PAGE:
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lemtorial Library 5 1 4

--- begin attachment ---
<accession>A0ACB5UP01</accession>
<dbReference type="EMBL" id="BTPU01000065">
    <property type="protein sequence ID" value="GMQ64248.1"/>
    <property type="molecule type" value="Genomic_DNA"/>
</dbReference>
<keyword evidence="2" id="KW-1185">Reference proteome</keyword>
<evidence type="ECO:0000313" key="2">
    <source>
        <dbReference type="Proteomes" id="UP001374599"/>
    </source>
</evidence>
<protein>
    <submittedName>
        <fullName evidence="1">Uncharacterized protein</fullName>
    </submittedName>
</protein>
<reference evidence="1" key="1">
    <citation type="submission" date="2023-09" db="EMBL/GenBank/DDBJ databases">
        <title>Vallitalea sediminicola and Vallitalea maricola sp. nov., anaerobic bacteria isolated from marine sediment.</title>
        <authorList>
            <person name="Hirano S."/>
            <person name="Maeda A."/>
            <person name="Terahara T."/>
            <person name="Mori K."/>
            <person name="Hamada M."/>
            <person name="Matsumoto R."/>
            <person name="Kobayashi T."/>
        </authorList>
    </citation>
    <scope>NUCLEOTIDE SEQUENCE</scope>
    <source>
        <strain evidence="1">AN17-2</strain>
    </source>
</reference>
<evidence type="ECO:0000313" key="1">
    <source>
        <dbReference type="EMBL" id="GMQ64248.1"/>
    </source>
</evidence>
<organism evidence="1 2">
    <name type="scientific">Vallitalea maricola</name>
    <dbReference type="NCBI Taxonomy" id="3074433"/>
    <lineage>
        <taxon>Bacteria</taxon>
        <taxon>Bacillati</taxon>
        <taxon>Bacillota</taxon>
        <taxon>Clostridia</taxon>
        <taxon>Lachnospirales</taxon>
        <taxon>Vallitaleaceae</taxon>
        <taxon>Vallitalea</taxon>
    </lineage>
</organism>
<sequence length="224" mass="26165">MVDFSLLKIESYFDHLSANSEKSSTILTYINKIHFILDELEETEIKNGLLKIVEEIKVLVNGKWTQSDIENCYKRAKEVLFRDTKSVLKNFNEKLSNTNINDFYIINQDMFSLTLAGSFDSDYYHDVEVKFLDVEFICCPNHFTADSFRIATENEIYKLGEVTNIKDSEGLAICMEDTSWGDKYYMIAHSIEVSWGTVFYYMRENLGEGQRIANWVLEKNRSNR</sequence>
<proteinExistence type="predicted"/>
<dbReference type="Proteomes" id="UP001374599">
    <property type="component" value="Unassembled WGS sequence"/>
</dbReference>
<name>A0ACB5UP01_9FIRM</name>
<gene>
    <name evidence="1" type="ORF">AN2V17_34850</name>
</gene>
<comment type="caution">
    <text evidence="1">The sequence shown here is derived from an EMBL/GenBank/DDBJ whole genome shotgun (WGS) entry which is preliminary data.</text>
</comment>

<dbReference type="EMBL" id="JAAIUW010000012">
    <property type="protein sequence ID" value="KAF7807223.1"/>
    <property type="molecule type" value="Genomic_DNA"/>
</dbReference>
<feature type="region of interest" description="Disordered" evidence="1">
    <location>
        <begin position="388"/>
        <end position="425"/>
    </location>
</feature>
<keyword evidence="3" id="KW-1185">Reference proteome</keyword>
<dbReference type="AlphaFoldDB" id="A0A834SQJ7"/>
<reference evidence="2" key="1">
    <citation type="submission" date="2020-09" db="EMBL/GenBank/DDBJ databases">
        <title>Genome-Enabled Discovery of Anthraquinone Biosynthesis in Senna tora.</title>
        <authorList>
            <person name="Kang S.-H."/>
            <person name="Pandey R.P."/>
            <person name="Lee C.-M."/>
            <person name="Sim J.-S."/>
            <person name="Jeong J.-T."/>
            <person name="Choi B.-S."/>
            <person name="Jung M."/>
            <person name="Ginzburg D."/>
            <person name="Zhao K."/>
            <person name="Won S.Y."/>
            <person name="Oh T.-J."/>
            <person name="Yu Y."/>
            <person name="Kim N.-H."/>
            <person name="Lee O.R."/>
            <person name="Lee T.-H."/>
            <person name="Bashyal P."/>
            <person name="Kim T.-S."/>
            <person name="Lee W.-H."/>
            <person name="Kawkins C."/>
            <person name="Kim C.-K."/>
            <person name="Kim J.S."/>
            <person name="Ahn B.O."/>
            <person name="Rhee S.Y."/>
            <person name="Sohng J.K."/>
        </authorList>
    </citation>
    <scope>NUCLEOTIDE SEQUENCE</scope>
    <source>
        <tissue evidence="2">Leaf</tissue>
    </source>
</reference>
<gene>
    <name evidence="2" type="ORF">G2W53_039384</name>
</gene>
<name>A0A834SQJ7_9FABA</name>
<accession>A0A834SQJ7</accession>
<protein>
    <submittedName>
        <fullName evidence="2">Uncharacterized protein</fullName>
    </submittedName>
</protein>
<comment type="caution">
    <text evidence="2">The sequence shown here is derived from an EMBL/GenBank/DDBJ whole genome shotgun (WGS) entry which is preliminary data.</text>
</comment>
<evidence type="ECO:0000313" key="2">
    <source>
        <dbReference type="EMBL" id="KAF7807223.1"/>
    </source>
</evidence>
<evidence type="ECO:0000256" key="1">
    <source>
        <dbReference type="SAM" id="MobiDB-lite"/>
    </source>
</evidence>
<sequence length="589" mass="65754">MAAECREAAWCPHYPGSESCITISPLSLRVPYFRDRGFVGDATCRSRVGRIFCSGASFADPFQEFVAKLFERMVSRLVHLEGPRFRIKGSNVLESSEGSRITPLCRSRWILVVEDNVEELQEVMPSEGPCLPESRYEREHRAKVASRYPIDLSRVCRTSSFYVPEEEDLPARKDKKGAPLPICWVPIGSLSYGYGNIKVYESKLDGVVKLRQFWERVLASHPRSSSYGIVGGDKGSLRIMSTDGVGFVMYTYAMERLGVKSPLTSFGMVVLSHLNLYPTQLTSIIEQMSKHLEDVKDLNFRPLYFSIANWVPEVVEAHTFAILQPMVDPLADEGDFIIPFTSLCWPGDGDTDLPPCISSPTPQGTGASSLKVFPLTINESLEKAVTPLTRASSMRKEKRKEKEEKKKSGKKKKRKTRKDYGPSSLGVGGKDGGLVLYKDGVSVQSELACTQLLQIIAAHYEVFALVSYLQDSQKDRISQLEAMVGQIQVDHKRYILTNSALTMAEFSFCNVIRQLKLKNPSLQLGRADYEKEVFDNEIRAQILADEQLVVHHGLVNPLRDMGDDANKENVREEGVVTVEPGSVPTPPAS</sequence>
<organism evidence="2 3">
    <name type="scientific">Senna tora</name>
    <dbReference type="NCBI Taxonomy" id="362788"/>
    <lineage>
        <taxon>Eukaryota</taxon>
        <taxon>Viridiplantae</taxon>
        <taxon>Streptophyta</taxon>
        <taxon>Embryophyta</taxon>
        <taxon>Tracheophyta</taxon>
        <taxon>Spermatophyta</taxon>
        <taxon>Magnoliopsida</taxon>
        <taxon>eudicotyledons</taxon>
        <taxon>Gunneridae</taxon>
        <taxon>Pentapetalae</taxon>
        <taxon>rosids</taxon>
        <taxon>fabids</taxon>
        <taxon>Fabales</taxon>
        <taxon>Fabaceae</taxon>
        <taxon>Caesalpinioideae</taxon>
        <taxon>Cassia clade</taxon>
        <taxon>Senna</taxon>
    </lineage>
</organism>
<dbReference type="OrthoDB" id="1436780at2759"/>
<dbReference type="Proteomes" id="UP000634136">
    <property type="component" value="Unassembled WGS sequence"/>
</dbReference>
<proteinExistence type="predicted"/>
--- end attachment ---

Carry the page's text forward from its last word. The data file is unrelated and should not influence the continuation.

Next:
FIFTH YEAR. PHCENIX, ARIZONA, THURSDAY MORNING. JUNE 28, 1894. VOL. V. NO. 33. V- A JUST AXIKE. Our M dsuminer C eamnce Si Will be SimiSar to Oar Former Efforts, but not JUST LIKE THEM, It will con tinue until the GLORIOUS FOURTH! Come in and see for yourself; then judge. Soldi os. Slothing him ' y That for seasanable goods I. q i I BENRYKKEMP&Co HEADQUARTERvS! rl " Call and examine our IMIfflJUS! Granite Garden Hose. Vapor Stoves. Paints. Barb Wire. Building Hardware. Agricultural Implements. BAiviciisrci. UmbsA. Fleming, President. P. J. Cole. Vice-President. A. H. Haescher, Oashier. THE ONLY United States Depositary IN ARIZONA. Paid Up Capital. U. S. Bonds to Secure Deposits, $100,000 50,000 Depositary for tte Territorial Funis. The nuly Steel-Lined Vaults and Steel Safety Deposit Boxes in Arizona. Utast Pail oil Time Deposits. General Banking Business. iPhcenix. Arizona. STOOD STILL. The Great Pullman Car Boycott Begins. Only Local Passenger Trains Running. Railroad Companies are Stand ing by the Palace Coaches. They Declare That if the Pullmans do not Move Neither Shall the Trains to Which They Belong. By the Associated Prjss. San Francisco, Jane 27. The Amer ican railway union men in the employ of the Southern Pacific have asserted their power. As a result of their at tempt to enforce the Pullman boycott, passenger trains are tied up at every railroad center in the state. Save by local trains, there will be no passenger service at San Francisco or Oakland tonight and there is every indicatioft that the tie up may he protracted. An official of the Southern Pacific company declared this afternoon that his people had made up their minds that if they are not to be allowed to run Pullman coaches they will run no trains at all. Local officers of the American railway union declare that the Pullman coaches must be with drawn and both sides seem to be pre pared for a bitter and determined fight. The threat of the Southern Pacific management that if they cannot run Pullmans they will not "run trains to which they are usually attached, may be explained in the fact that the South ern Pacific company owns a 75 per cent interest in all Pullman coaches running over its line. Tied Up at Los Angeles. Los Angeles, June 27. The boycott by the Amercnn Railway union agaiDst the Pullman Palace Car company has reached this city and today all trains on the Southern Pacific and Santa Fe routes which hitherto pulled out wir.h Pullman care attached ere tied up . a their depots. The first evidence of the boycott was received when the switch men refused to handle the Pullmans for the Santa Fe train which is sched uled to leave here overland at 7 a. m. The boycott then became general and all except local trains are lying in the depots idle. The men positively refuse to handle trains with Pullmans at tached and tbe railroad companies are fuliy as positive that they shall not leave without a comolete train. No discharges have vet been made and the policy of the company is not yet known. Telesrraphed a Threat. Chicago, June 27. Vice-President Haraban, of the Illinois Central, tele graphed a bulletin today to be pasted upon ail bulletin boards of the road from Chicago to New Orleans and Sioux City. He called attention to the situation in Chicago and gave the de tails of the company's contract with the Pullman company. He referred to the company's obligations to the public and concluded with an extract from the company's charter which relates to tbe prosecution arid punishment of those who interfere with tbe company's property. The Malls Must Co. Washington, June 27. The boycott waged against the Pullman company has not yet resulted in any delays of the mails. In the absence of tne post master general, Assistant Postmaster General Jones says he anticirjates no interference or interruptions from that cause. Puttinsr In New Men. Cincinnati, O., June 27. Pullman cars were not moved in the Cincinnati, Hamilton & Dayton yards after 12 o'clock. The railway officials are se curing new men and propose to replace all disobeying orderB. SUGAR BEETS. The Experiment in This Valley Concluded. Reason to Believe that Their Culti vation May Be Attended With Great Profit. The sugar beets raised from the seed sent here last spring by Dick Gird of the famous Chino ranch have already matured. Thev are of great size and so far as can be judged without scienti fic means are rich in saccharine matter. County Fruit Tree Inspector Bettler will send samples back to Mr. Gird for examination on the receipt of the re sult of which he will make an official report upon the experiment. Tne result of the experiment has ap parently been very satisfactory. The seed was distributed among a large number of farmers and in every in stance the yield h.-.s been enormous. It sometimes happens thoueh that a sugar beet mav be a sugar btet only in name. Under unfavorable conditions of soil and climate it may be lacking in that saccharine matter which alone renders it valuable. The most unfavorable condition is cloudy or rainy weather end it ire- quently happens that even a few days of cloudy weather will so affect the beet as to unfit it for purposes of sugar making. It has been found that the vegetable matures more rapidly in the Salt River valley than in any other lo cality in the United States in which it has teen planted. It has been only three and a half months since the seed was planted and since then there has not been a cloudy day. Mr. Bettler be lieves that the analysis of beets raised here will show a maximum percentage of sugary matter so that the manufac ture of sugar may be carried on here with greater profit than elsewhere. PERSONAL,, Sheriff Murphy left last night for Tucson. C. O. Carpenter was in town yester day rustling business for the Santa Fe. Hugo Taussig, a veteran San Fran cibco wholesale liquor man, is in the city. Mrs. Wm, Oakes returned yesterday from a short visit with California friends. Mose Drachman is expected in town with a carload of Arbuckle's coffee, for which he is distributing agent for this district. Clerk J. L. B. Alexander, of the su preme court, will go to Prescott this afternoon by the Black Canyon route. The July term opens there tomorrow. Prof. J. Blandy arrived yesterday from the Aravaipa canyon in Graham county where he had been examining some mines. He leavs this morning for Prescott. There were registered at the Lemon yesterday, Oscar C. Astor, Memphis, ienn. ; Mrs. B. M. Andrews. Pine Bluff, Ark. ; John McNeal, St. Thomas, Canada; Mrs. Wm. Oakes, city. Commercial hotel guests yesterday were John F. Blandy, Prescott; C. U. Carpenter, El Paso; Geo. C. Brown, San Francisco; Hugo A. Taussig, San Francisco; Robert W. Groom, Ama zon ; VV. A. Kimball, Mesa; Frank M, Covert, Santa Barbara, Cal. ; Dr. Jones, Teinpe. LOCAL BRIEFS. . License to marrv was issued yester day to Christian Stoller and Ella S. Skinner, both of this county. The wife of a leading professional gentleman of Phoenix who went east last week saved $27 by buying her ticket at the Sam Drachman agency. Fred Cocker who returned to his Welch home a couple of months ago in serious ill health, is rapidly improving. He was so ill that when he sailed from New oik that it was doubtful if he would survive the voyage. His friends are now hopeful of his entire recovery. An attraction at Chandler's shoe store is a young wild cat brought from the neighborhood of Yuma. It is oniy tive weeks old but nearly as large as a half grown house cat and is as playful as its domestic cousin. A young kitten yesterday strayed into trie store and permanently friendly relatious were immediately established. The following transfers of real estate were yesterday entered for record: Charles Goldman and wife to the Mari copa Loan and Tmet company, lot 5, block 41. Alma r. bpilsbury and wife to John V. Spainhower, d, nel. sec 30, to 1 n, r 5 e, jfl.,000. C. J. Beauvais to Frank Gilles, lots 8 and 5 in block 37, Linville addition, $2,000. Jas. L. Patterson and others to Mesa City bank, southwest corner lot 2, block 5, AieBa, $I,2U0. Company I of FlagBtaff and Company K of St. JolniB had a competitive shoot at the former place last Friday. The result was awaited here with interest of the local company for the reason that members of the northern companies spoke disrespectfully of the perform ances here of Companies B and C on Memorial Day. Word was received from the north yesterday that Company K's total was 400, Company I 324. On Memorial Day Company B made a total of 408, C a total of 314. It has been sugaested that the brethren from Flag staff and St. Johns come to Phoenix and learn to shoot. The Young Womens' Christian Asso ciation of this city have in course of preparation a program for an enter tainment to be given by them, about the middle of July, that promises to be of great merit. The invitations will be limited to 500. and thouih it will be an invitation affair an admission of 50 cents will be charged. The program will consist of, in part, choice musical selections by the zither club and the young ladies' quartette ; a fan and tam bourine drill by fifty young ladies. Re freshments will be served during the evening, the whole tO conclude with W. D. Howell's laughable farce en titled "The Mouse Trap." The young ladies are already rehearsing at Gardi ner's hall. Miss Gertie McMullen and Miss Daisy Randal have charge of the arrangements. The reception held in the Salvation army tent last night to welcome the new commandant, Capt. Logsdon and her aid de camp. Cadet Thomas, was well attended. The usual services of song, testimonies and exhortations took place. A collection for the army brought in $4.10. But when it was an nounced that a donation would be asked to help defray the expenses of Lieut. Maitland to California, where she had been ordered, why it was different, when it was intimated that she would have to walk, under her marching orders, if she did not procure a corrup tion fund to bribe the Southern Pacific company to carry her there. As she has been a familar figure in the city for some time and has deported herself in keeping with her mission many really felt kind towards her and dug up $8.00. Dr. Price's Cream Baking Powder Most Perfect Made. AT THE DOOR. The State of New Mex ico in the Balance. The Admission Bill Now Before the House. Income Tax Amendments De lay Tariff Bilt Progress. Report on the Uintah and Ouray Indian Reservations The Armor Plate Fraud Investigation. By the Associated Press. Washington, June 27. The New Mexico admission bill was taken up in the house today. A vote will be taken after three hours' discussion. Talking Income Tax. Washington, June 27. The senate passed the bill providing for the time and place of holding United States court in the state of Washington. The debate on the income tax provisions was resumed. Hill took the floor in support of Al lison's amendment to exempt corpora tions having a capital stock under $100,000. This would give small cor porations the same benefits as exempted individuals. Vest said property and income should pay for government protection. The Uintah and Ouray Reservations. Washington, June 27. A report on the condition of the Uintah and Ouray reservations in Utah by Inspector McCormack, says: "The Mexicans who work on a "large portion of the land are equatters, who are very demor alizing and should be driven from the reservation by the general govern ment." The Police, he says, are un reliable and the herders at Ouray can be dropped without detriment to the service. The Armor Plate Investigation. Washington, June 27. Supenntend end Kline continued his testimony to day before the armor plate investigating committee. It waB- a brief corrobora tion of the details of yesterday's testi mony and brought out nothing new. THE -NEW PRESIDENT. Perrier in the Place of the Dead Carnot. Italians Mob a Countryman for At tempting: to Deprecate the Assassination. By the Associated Press. Versailles, June 27. Casimir Per rier was this afternoon elected presi dent of the French republic. Out of 900 he had a clear majority of only seventeen yotes. No Expression of Regret. San Francisco, June 27. An Italian mass meeting which nearly ended in a bloody riot was deld in Garibaldi ball last evening, for the purpose of ex pressing regret at the assassination of Os mot. Bedlam broke loose when the chairman stated the object of the meet ing. Cries of "Down with tbe French, Italia forever," broke forth. The speaker was cursed and only saved from the mob by the police. - The Matter Will Drop. San Francisco, June 27. Joseph Colegaris, the Italian who was mobbed last night by hiB irate countrymen be cause he attempted to make a speech sympathizing with France in the death of President Carnot, today said that there wonld be no further attempt to hold a mass meeting and that the mat ter would be allowed to drop. 'Sabe the Burro." John E. Cocker unites with his other duties, that, of correspondent to the Merthyr, (WaleB) Times. Acopyofthe paper was yesterday received by him which contained a recent disquisition he had sent in. He had omitted his signature but the article closed with that inter-mountainism "sabe the burro?" Elsewhere the Times calls at tention to "an interesting letter from our correspondent in Arizona, U. S. A., over the nom de plume, "Sabe the Burro." Robinson-Perley. The marriage of Mr. W. H. Robinson and Miss Grace Perley, recently an nounced in The Republican, was sol emnized yesterday morning at the resi dence of the bride's parents, Judge arid Mrs. Perley. Rev. Preston McKinney, the Presbyterian church, officiated. The wedding was quiet, only relatives and immediate friends of the bride and groom being in attendance. The happy couple will be at home to friends at their pleasant home on Adams street between Twelfth and Thirteenth street. Stover-Bond. Mr. Joseph R. Siover and Miss Mary Bond were married yesterday evening at the residence of W. C. FerriB, cor ner Monroe and Van Buren streets. The ceremony was performed by Rev. S. C. Davis, pastor of the Baptist church. Both parties are well and favorably known in the city. The groom is one of the proprietors of the Monihon corral. The bride is an esti mable and attractive young lady. Insurance. Tie lew fork Life Insurance Company. BOONE 6 LEWIS, General Managers For Arizona. Rooms 5 and 6 Fleming Block. Money Loaned on Policies at 5 per cent per annum. Call and see us if you want To Place a Gilt-Edged Loan Musical Goods. Removal. Tkrbii Vlusic Co. Has moved its office and ware rooms to No. 44 E. Washington Street. (Monihon block.) Agents for the Celebrated J. & C, FISCHER PIANOS. BLASIUS PIANOS, WEAVER ORGANS. Instruments Sold on the Installment Plan. Violins, Guitars, Banjos, Hccordeon. The Celebrated K. & c, String. Real Estate Sfc Isnranee. BAKER A.jVI ABRAMS Real v Estate ' and Insurance. Washington Street, Near Monihon Block. HOSE COMPANY NO. 3. West End Fire Organization Ef fected Last Night. West End Hose Company No. 3 was organized last night at the FiremenB' hall. There was a large attendance from the entire department, ibout fifteen of tbe boys who signed the call for organization were Dresent. The meeting was called to order by Chief Goodman, W. Evans was elected chairman and W. E. Johnson - tem porary secretary after which the elec tion of permanent officers proceeded with the following result: Chas. E. Fish, president; R. J. Stedler, vice president; E. M. Lamson, secretary; W.E.Johnson, treasurer; W. Evans, foreman ; M. Buckley, assistant fore man. Trustees, F. B. Johnson, Chas. Hooker and C. W. Hazen ; trustee to the general department, E. M. Lamson. F. B. Johnson, E. M. Lamson and R. Fleming were appointed a committee to prepare a constitution and by-laws. Another meeting will be held next Tuesday night to receive the report of the committee, and to elect fire police and other necessary officers. At this meeting the regular meeting night of company will also be decided upon. Dr. Ancil Martin, eye, ear, Lose, throat and general surgery. 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